5th February 2016; Driftless
On first listen to the title track on Matt Kivel’s new album Janus, I am immediately calm. An acoustic guitar is lovingly plucked in a melody that sounds familiar, then joined by Kivel’s delicate voice that’s barely more than a whisper. Some equally soft harmonies are sung, but are almost put on the back shelf behind Kivel’s peaceful words. A solid verse-chorus-verse-chorus structure followed by a folky interlude featuring violin sub-melodies and a big drum roll before returning to a quiet verse to mirror the opening, the song almost asks for something more to get your teeth into. But then the second track, Violets, delivers as I’m hooked by the first few bars (and consequently regret my earlier lack of faith in the album to produce something more substantial). The song gives off a pretty and summery vibe – imagine a warm, hazy day sat in a field surrounded by flowers – but the minor chords in the chorus suggest the summer will not last.
Track three opens with a finger-picked acoustic guitar and those beautiful vocals again. The end of the chorus treats you to an almost Spanish melody that I challenge you to get out of your head. (Spoiler: it won’t.) Pyrrha ends with a cute perfect cadence that would normally be a little cringe-worthy but he makes it work. Anything else would be wrong for this endearing album. He takes a slower turn on the next track, Prime Meridian, with some sustained piano chords and brushed jazz drums. The beginning of each line of the verse reminds me of a Christmas carol and there’s a harmonica in the background at one point. I like it so far, but it loses me at the chorus. It all goes a bit too far with clashing chords and scratching brass instruments that scream at you at for a few seconds before returning to the Christmassy plod along of the verse.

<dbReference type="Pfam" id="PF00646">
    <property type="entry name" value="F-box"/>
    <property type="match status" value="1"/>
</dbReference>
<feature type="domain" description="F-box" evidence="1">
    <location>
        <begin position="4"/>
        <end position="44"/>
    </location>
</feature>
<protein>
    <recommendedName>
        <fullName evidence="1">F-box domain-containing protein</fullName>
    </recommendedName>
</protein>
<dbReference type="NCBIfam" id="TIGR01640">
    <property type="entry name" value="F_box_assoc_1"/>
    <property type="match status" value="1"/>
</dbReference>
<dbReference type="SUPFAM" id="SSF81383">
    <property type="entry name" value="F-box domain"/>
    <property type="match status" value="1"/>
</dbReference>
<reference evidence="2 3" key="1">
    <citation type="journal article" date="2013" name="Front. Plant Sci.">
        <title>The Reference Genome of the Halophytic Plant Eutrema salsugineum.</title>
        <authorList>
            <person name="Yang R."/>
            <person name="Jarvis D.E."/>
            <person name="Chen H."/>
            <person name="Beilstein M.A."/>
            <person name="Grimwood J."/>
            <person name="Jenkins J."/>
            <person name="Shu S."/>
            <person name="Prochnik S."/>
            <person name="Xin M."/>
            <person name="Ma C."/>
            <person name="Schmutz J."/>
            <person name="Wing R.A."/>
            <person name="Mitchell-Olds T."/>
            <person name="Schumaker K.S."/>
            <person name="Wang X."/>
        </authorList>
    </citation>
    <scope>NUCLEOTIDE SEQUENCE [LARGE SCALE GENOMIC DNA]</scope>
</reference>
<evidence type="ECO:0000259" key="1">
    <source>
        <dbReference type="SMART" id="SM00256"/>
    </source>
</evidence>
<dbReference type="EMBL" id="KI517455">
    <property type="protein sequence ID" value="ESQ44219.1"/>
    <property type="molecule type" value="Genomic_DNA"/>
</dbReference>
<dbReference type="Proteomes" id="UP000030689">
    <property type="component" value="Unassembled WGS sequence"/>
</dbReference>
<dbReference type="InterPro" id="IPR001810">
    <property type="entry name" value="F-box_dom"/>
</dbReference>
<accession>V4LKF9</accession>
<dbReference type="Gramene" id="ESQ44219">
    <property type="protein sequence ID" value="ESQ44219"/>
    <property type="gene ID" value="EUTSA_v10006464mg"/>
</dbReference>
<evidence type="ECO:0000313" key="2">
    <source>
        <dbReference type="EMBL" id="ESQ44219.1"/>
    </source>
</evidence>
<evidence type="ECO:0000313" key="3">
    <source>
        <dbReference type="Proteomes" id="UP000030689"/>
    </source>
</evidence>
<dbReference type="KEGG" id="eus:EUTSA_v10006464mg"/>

We return to acoustic normality with No Return, and Janice, but then another unexpected turn takes me by surprise on Jamie’s. So far the album has been (mostly) all flowers and sunshine and joy, but the subject matter on this track really comes out of the blue. Kivel sings with a mournful tone of a character Jamie, who tells her family she’s gay. Each member disregards the confession and overlooks it in denial – and suddenly Jamie’s in a pool of blood in a bath. There’s some weird out-of-place synth stabs that sound a little like futuristic lasers and don’t add anything to the song, then it’s over. I feel a bit out of sorts. Penultimate The Shining Path sounds like it could be written by Badly Drawn Boy, and the enjoyable finale, Orpheus, has a contemporary folk feel that I picture being incredible performed live. Kivel sings a parallel melody to the guitar and concludes by asking the listener, “What do I know?” which, coincidentally, is how I feel about the whole album. It takes so many twists and turns I’m still not really sure what to make of it.